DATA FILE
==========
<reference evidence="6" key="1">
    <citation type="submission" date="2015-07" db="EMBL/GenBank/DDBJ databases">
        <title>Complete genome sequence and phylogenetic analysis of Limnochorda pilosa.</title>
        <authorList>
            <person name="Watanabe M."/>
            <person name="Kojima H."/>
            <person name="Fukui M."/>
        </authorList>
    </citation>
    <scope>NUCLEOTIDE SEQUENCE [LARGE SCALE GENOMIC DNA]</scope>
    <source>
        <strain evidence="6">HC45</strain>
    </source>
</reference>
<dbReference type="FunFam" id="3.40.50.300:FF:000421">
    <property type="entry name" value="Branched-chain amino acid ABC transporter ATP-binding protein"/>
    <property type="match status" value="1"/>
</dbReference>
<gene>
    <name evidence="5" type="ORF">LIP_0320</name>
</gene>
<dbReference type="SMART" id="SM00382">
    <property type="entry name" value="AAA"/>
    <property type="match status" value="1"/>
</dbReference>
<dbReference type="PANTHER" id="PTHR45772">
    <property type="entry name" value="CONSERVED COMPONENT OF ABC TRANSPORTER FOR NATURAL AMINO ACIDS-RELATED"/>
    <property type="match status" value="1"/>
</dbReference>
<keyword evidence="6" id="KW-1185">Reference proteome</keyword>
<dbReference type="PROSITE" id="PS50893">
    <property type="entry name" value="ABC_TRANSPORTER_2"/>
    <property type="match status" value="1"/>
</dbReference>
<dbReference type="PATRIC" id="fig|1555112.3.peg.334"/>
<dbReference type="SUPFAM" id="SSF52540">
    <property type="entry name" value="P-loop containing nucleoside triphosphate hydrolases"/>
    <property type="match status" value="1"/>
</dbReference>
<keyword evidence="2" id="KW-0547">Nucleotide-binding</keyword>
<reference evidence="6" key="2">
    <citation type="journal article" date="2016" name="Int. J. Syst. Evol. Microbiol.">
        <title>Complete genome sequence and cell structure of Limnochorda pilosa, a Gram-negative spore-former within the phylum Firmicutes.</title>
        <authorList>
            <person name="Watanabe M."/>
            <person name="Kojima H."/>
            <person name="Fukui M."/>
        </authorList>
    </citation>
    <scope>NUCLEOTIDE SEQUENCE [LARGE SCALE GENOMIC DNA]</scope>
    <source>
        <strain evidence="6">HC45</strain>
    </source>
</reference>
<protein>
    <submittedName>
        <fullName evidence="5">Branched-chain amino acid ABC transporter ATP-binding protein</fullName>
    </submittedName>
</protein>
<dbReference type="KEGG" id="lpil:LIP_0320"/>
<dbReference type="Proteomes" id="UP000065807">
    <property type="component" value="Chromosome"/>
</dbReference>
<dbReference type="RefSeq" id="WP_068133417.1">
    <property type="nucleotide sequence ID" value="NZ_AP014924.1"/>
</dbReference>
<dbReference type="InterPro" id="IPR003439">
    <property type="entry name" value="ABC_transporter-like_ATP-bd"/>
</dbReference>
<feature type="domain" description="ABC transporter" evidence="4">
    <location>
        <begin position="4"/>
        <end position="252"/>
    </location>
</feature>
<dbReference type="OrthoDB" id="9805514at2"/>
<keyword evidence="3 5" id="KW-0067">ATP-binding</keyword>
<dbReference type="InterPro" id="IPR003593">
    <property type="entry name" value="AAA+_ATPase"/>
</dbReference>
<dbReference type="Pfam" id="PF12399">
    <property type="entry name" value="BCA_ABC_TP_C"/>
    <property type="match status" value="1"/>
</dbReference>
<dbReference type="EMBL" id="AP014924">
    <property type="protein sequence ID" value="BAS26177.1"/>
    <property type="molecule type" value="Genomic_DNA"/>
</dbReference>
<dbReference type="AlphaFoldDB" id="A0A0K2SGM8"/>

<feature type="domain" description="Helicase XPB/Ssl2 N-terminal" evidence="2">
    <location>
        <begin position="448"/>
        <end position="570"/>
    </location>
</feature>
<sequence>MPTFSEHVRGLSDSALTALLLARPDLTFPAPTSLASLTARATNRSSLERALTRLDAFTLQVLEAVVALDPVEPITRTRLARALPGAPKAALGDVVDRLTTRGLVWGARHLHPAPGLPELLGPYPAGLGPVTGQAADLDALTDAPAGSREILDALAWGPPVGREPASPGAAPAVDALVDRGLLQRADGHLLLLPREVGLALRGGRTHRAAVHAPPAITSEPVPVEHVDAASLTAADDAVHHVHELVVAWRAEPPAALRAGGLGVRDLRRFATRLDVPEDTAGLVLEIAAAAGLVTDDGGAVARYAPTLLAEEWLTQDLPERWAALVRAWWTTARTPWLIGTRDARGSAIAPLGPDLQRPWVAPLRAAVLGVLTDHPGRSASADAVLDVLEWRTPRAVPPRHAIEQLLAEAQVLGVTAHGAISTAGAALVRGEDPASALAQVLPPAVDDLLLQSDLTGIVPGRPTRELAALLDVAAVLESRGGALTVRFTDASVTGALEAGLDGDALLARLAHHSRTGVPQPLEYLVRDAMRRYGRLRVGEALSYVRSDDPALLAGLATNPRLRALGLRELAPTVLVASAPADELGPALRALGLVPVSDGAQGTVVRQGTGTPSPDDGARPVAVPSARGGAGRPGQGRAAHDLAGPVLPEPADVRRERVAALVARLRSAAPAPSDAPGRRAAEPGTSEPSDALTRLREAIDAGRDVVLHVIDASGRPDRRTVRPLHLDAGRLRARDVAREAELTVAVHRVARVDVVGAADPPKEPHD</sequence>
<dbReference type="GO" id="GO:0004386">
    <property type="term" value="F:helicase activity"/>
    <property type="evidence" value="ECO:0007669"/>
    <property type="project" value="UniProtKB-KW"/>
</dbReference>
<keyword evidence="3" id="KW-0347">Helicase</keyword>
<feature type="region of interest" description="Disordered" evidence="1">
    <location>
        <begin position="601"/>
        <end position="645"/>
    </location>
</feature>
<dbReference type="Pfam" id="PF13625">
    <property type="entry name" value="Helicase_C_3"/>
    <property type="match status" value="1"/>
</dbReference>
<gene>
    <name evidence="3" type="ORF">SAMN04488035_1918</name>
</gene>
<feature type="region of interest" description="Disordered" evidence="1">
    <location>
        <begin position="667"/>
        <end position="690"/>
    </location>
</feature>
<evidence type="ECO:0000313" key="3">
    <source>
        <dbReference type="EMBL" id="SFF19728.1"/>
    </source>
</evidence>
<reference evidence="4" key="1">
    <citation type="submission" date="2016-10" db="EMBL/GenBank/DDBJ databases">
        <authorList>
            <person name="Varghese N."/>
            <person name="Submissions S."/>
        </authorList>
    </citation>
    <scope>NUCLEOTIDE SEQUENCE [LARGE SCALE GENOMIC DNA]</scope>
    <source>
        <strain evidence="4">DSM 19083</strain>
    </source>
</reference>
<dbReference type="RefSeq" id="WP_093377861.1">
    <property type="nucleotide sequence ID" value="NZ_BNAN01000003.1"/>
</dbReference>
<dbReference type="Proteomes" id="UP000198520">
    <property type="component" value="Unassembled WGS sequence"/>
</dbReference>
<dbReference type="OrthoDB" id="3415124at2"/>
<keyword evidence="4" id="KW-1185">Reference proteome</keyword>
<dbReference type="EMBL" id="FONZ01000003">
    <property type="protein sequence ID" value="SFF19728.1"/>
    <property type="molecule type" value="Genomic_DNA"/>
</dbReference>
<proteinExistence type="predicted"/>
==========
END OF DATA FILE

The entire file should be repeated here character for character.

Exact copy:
<reference evidence="6" key="1">
    <citation type="submission" date="2015-07" db="EMBL/GenBank/DDBJ databases">
        <title>Complete genome sequence and phylogenetic analysis of Limnochorda pilosa.</title>
        <authorList>
            <person name="Watanabe M."/>
            <person name="Kojima H."/>
            <person name="Fukui M."/>
        </authorList>
    </citation>
    <scope>NUCLEOTIDE SEQUENCE [LARGE SCALE GENOMIC DNA]</scope>
    <source>
        <strain evidence="6">HC45</strain>
    </source>
</reference>
<dbReference type="FunFam" id="3.40.50.300:FF:000421">
    <property type="entry name" value="Branched-chain amino acid ABC transporter ATP-binding protein"/>
    <property type="match status" value="1"/>
</dbReference>
<gene>
    <name evidence="5" type="ORF">LIP_0320</name>
</gene>
<dbReference type="SMART" id="SM00382">
    <property type="entry name" value="AAA"/>
    <property type="match status" value="1"/>
</dbReference>
<dbReference type="PANTHER" id="PTHR45772">
    <property type="entry name" value="CONSERVED COMPONENT OF ABC TRANSPORTER FOR NATURAL AMINO ACIDS-RELATED"/>
    <property type="match status" value="1"/>
</dbReference>
<keyword evidence="6" id="KW-1185">Reference proteome</keyword>
<dbReference type="PROSITE" id="PS50893">
    <property type="entry name" value="ABC_TRANSPORTER_2"/>
    <property type="match status" value="1"/>
</dbReference>
<dbReference type="PATRIC" id="fig|1555112.3.peg.334"/>
<dbReference type="SUPFAM" id="SSF52540">
    <property type="entry name" value="P-loop containing nucleoside triphosphate hydrolases"/>
    <property type="match status" value="1"/>
</dbReference>
<keyword evidence="2" id="KW-0547">Nucleotide-binding</keyword>
<reference evidence="6" key="2">
    <citation type="journal article" date="2016" name="Int. J. Syst. Evol. Microbiol.">
        <title>Complete genome sequence and cell structure of Limnochorda pilosa, a Gram-negative spore-former within the phylum Firmicutes.</title>
        <authorList>
            <person name="Watanabe M."/>
            <person name="Kojima H."/>
            <person name="Fukui M."/>
        </authorList>
    </citation>
    <scope>NUCLEOTIDE SEQUENCE [LARGE SCALE GENOMIC DNA]</scope>
    <source>
        <strain evidence="6">HC45</strain>
    </source>
</reference>
<protein>
    <submittedName>
        <fullName evidence="5">Branched-chain amino acid ABC transporter ATP-binding protein</fullName>
    </submittedName>
</protein>
<dbReference type="KEGG" id="lpil:LIP_0320"/>
<dbReference type="Proteomes" id="UP000065807">
    <property type="component" value="Chromosome"/>
</dbReference>
<dbReference type="RefSeq" id="WP_068133417.1">
    <property type="nucleotide sequence ID" value="NZ_AP014924.1"/>
</dbReference>
<dbReference type="InterPro" id="IPR003439">
    <property type="entry name" value="ABC_transporter-like_ATP-bd"/>
</dbReference>
<feature type="domain" description="ABC transporter" evidence="4">
    <location>
        <begin position="4"/>
        <end position="252"/>
    </location>
</feature>
<dbReference type="OrthoDB" id="9805514at2"/>
<keyword evidence="3 5" id="KW-0067">ATP-binding</keyword>
<dbReference type="InterPro" id="IPR003593">
    <property type="entry name" value="AAA+_ATPase"/>
</dbReference>
<dbReference type="Pfam" id="PF12399">
    <property type="entry name" value="BCA_ABC_TP_C"/>
    <property type="match status" value="1"/>
</dbReference>
<dbReference type="EMBL" id="AP014924">
    <property type="protein sequence ID" value="BAS26177.1"/>
    <property type="molecule type" value="Genomic_DNA"/>
</dbReference>
<dbReference type="AlphaFoldDB" id="A0A0K2SGM8"/>

<feature type="domain" description="Helicase XPB/Ssl2 N-terminal" evidence="2">
    <location>
        <begin position="448"/>
        <end position="570"/>
    </location>
</feature>
<sequence>MPTFSEHVRGLSDSALTALLLARPDLTFPAPTSLASLTARATNRSSLERALTRLDAFTLQVLEAVVALDPVEPITRTRLARALPGAPKAALGDVVDRLTTRGLVWGARHLHPAPGLPELLGPYPAGLGPVTGQAADLDALTDAPAGSREILDALAWGPPVGREPASPGAAPAVDALVDRGLLQRADGHLLLLPREVGLALRGGRTHRAAVHAPPAITSEPVPVEHVDAASLTAADDAVHHVHELVVAWRAEPPAALRAGGLGVRDLRRFATRLDVPEDTAGLVLEIAAAAGLVTDDGGAVARYAPTLLAEEWLTQDLPERWAALVRAWWTTARTPWLIGTRDARGSAIAPLGPDLQRPWVAPLRAAVLGVLTDHPGRSASADAVLDVLEWRTPRAVPPRHAIEQLLAEAQVLGVTAHGAISTAGAALVRGEDPASALAQVLPPAVDDLLLQSDLTGIVPGRPTRELAALLDVAAVLESRGGALTVRFTDASVTGALEAGLDGDALLARLAHHSRTGVPQPLEYLVRDAMRRYGRLRVGEALSYVRSDDPALLAGLATNPRLRALGLRELAPTVLVASAPADELGPALRALGLVPVSDGAQGTVVRQGTGTPSPDDGARPVAVPSARGGAGRPGQGRAAHDLAGPVLPEPADVRRERVAALVARLRSAAPAPSDAPGRRAAEPGTSEPSDALTRLREAIDAGRDVVLHVIDASGRPDRRTVRPLHLDAGRLRARDVAREAELTVAVHRVARVDVVGAADPPKEPHD</sequence>
<dbReference type="GO" id="GO:0004386">
    <property type="term" value="F:helicase activity"/>
    <property type="evidence" value="ECO:0007669"/>
    <property type="project" value="UniProtKB-KW"/>
</dbReference>
<keyword evidence="3" id="KW-0347">Helicase</keyword>
<feature type="region of interest" description="Disordered" evidence="1">
    <location>
        <begin position="601"/>
        <end position="645"/>
    </location>
</feature>
<dbReference type="Pfam" id="PF13625">
    <property type="entry name" value="Helicase_C_3"/>
    <property type="match status" value="1"/>
</dbReference>
<gene>
    <name evidence="3" type="ORF">SAMN04488035_1918</name>
</gene>
<feature type="region of interest" description="Disordered" evidence="1">
    <location>
        <begin position="667"/>
        <end position="690"/>
    </location>
</feature>
<evidence type="ECO:0000313" key="3">
    <source>
        <dbReference type="EMBL" id="SFF19728.1"/>
    </source>
</evidence>
<reference evidence="4" key="1">
    <citation type="submission" date="2016-10" db="EMBL/GenBank/DDBJ databases">
        <authorList>
            <person name="Varghese N."/>
            <person name="Submissions S."/>
        </authorList>
    </citation>
    <scope>NUCLEOTIDE SEQUENCE [LARGE SCALE GENOMIC DNA]</scope>
    <source>
        <strain evidence="4">DSM 19083</strain>
    </source>
</reference>
<dbReference type="RefSeq" id="WP_093377861.1">
    <property type="nucleotide sequence ID" value="NZ_BNAN01000003.1"/>
</dbReference>
<dbReference type="Proteomes" id="UP000198520">
    <property type="component" value="Unassembled WGS sequence"/>
</dbReference>
<dbReference type="OrthoDB" id="3415124at2"/>
<keyword evidence="4" id="KW-1185">Reference proteome</keyword>
<dbReference type="EMBL" id="FONZ01000003">
    <property type="protein sequence ID" value="SFF19728.1"/>
    <property type="molecule type" value="Genomic_DNA"/>
</dbReference>
<proteinExistence type="predicted"/>